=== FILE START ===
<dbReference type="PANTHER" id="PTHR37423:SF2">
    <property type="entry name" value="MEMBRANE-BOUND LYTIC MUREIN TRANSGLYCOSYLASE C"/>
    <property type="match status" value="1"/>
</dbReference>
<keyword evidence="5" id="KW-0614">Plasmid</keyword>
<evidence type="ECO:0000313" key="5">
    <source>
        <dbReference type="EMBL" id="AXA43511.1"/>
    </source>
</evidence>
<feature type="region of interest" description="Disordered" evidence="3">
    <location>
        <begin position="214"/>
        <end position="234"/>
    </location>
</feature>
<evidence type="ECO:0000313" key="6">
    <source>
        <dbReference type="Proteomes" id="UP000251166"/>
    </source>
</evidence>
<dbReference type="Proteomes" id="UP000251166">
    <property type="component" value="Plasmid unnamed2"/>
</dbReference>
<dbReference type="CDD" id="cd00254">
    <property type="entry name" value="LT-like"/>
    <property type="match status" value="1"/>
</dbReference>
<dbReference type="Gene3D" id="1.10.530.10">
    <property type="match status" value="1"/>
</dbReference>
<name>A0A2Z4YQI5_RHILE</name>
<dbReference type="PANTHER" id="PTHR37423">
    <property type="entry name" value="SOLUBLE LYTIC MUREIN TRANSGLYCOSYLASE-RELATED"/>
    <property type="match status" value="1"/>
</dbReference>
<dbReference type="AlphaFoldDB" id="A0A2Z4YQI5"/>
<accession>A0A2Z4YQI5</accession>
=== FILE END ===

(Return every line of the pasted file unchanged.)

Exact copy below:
<dbReference type="PANTHER" id="PTHR37423:SF2">
    <property type="entry name" value="MEMBRANE-BOUND LYTIC MUREIN TRANSGLYCOSYLASE C"/>
    <property type="match status" value="1"/>
</dbReference>
<keyword evidence="5" id="KW-0614">Plasmid</keyword>
<evidence type="ECO:0000313" key="5">
    <source>
        <dbReference type="EMBL" id="AXA43511.1"/>
    </source>
</evidence>
<feature type="region of interest" description="Disordered" evidence="3">
    <location>
        <begin position="214"/>
        <end position="234"/>
    </location>
</feature>
<evidence type="ECO:0000313" key="6">
    <source>
        <dbReference type="Proteomes" id="UP000251166"/>
    </source>
</evidence>
<dbReference type="Proteomes" id="UP000251166">
    <property type="component" value="Plasmid unnamed2"/>
</dbReference>
<dbReference type="CDD" id="cd00254">
    <property type="entry name" value="LT-like"/>
    <property type="match status" value="1"/>
</dbReference>
<dbReference type="Gene3D" id="1.10.530.10">
    <property type="match status" value="1"/>
</dbReference>
<name>A0A2Z4YQI5_RHILE</name>
<dbReference type="PANTHER" id="PTHR37423">
    <property type="entry name" value="SOLUBLE LYTIC MUREIN TRANSGLYCOSYLASE-RELATED"/>
    <property type="match status" value="1"/>
</dbReference>
<dbReference type="AlphaFoldDB" id="A0A2Z4YQI5"/>
<accession>A0A2Z4YQI5</accession>